Recirculating samples inside chambers using vacuum and centrifugal forces

A. Wang, D. Koh, K.W. Oh
SMALL (Sensors and MicroActuators Learning Lab), Department of Electrical Engineering, The State University of New York at Buffalo,
United States

Keywords: microfluidics, vacuum-driven microfluidics, centrifugal microfluidics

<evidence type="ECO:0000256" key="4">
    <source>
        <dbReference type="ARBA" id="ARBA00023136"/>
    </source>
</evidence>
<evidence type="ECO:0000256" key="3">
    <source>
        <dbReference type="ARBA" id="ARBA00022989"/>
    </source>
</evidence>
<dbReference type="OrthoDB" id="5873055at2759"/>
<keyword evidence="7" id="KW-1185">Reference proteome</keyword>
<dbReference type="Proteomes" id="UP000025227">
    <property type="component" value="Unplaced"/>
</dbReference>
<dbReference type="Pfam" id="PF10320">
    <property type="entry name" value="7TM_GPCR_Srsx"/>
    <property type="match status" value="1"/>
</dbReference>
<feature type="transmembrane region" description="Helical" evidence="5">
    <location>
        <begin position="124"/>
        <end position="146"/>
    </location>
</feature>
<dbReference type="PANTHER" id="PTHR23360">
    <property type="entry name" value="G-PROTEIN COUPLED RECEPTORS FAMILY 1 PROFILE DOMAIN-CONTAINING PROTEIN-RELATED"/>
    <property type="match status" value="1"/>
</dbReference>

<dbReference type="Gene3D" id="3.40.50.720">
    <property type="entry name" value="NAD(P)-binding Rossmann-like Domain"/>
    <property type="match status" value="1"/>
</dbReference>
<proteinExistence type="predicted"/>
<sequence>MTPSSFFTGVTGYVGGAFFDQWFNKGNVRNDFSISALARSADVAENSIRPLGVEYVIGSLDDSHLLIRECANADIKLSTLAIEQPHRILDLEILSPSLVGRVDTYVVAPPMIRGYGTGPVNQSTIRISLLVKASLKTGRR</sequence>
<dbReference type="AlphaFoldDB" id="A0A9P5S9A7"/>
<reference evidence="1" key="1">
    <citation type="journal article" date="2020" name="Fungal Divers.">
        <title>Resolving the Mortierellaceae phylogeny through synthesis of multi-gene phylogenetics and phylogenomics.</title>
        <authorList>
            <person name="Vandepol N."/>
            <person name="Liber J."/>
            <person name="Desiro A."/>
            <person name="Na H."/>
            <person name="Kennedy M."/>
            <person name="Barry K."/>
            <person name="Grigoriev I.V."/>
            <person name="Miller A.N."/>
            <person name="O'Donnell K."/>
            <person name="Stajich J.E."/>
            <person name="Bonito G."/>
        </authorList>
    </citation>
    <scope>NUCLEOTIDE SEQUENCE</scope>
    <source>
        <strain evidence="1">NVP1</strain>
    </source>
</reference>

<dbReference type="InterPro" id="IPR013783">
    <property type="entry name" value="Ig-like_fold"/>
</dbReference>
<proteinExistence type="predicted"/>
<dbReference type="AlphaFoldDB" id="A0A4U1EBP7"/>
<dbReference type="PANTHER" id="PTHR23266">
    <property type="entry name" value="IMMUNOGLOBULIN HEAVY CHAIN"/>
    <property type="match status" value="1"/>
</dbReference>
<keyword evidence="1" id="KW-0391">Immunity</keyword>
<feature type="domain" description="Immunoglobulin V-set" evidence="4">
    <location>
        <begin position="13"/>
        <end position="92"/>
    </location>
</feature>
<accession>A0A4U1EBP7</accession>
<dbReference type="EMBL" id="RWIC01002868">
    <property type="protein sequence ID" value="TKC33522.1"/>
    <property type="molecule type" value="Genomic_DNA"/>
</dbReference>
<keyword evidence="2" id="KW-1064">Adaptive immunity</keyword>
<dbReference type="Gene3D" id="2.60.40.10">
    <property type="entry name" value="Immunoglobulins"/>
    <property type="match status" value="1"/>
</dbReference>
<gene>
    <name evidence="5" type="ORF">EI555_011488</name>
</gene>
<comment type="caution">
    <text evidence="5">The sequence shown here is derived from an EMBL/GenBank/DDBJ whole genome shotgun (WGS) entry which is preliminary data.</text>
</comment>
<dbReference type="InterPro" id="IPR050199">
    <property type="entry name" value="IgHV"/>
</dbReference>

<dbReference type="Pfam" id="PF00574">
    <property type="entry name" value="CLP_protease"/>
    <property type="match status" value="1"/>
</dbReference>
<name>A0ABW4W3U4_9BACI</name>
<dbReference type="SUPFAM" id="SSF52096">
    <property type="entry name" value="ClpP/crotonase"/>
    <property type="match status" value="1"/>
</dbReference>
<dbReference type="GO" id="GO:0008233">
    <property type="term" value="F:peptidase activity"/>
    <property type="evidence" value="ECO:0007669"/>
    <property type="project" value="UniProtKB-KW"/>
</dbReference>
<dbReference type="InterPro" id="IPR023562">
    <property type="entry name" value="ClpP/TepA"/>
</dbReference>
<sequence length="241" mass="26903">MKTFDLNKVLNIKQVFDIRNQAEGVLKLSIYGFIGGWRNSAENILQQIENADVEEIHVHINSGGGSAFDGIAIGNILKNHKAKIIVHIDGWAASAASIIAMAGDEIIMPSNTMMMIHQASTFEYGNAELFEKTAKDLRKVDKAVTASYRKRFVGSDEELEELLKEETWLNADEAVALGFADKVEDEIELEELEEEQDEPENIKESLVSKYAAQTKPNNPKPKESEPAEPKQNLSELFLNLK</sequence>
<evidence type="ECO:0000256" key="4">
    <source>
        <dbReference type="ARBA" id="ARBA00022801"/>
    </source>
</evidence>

Abstract In this paper, a combination of vacuum and centrifugal forces was studied for recirculate samples inside the chambers. Hybridization of DNA is one of widely used approaches to compare and analyze identical or related sequences DNA molecules. However, accelerating of hybridization rate is a problem. Jose et al [1] has reported liquid recirculation using the interplay of capillary and centrifugal forces, which requires hydrophilic surface. In other words, additional coatings are needed to make channel surface being hydrophilic including PDMS, one of common materials used for microfluidic. In this study, vacuum-driven microfluidic was used with the centrifugal force to achieve recirculating samples inside chamber. Vacuum-driven microfluidics can drive the samples despite the surface condition [2, 3]. Details The test device schematic and its measured vacuum-driven flow rates are shown in Fig. 1. Microfluidic chips were degassed inside the vacuum chamber at - 27 in.Hg overnight. After the device was taken out from the vacuum chamber, the flow rate was measured over the time, where exposed time = 0 min stands for the moment that the device was taken out from a vacuum chamber. Three devices with a same design was tested for measuring flow rate. As reported in [2], the flow rate is time-variant since the stored air concentration inside PDMS decreases as the device started to be exposed to air. In this experiment, the device was used at least after the degassed device was exposed to air for 10 min to avoid abrupt flow rate change during the operation. Next, the centrifugal-driven pressure as shown in Fig. 2 was calculated using [1] P_c=ρω^2 r∆r , where ρ is density of the liquid, ω is angular acceleration and r is the distance between the center of liquid mass from the center of rotation. The water was used for this experiment (ρ=〖10〗^3 kgm^(-3)). The test device to study recirculating sample inside chamber was shown in Fig. 2 (a). The sequence images of tested sample flow inside chamber using vacuum-driven force and centrifugal-driven force are shown in Fig. 3. The device has vents, which vacuum driven flow and centrifugal driven flow can be switched by sealing/ unsealing vents. After sample was loaded into a degassed device, vacuum-driven force and centrifugal force was applied reciprocally to pull and push sample inside the chamber. First, sample was loaded into the inlet. Next, the vents were sealed to allow the sample flow inside the channel using the vacuum force. Next, the vents were unsealed and the device was placed on a spin coater to apply 1200 revolutions per minute (RPM). Samples were pushed back to the left side of the chamber, which is the far side from the center of rotation. Thus, samples would be push and pull inside the chamber (one loop). By continuing the same process, the device can be used for further recirculation. The device has a potential to be used for multiple applications such as hybridization of DNA.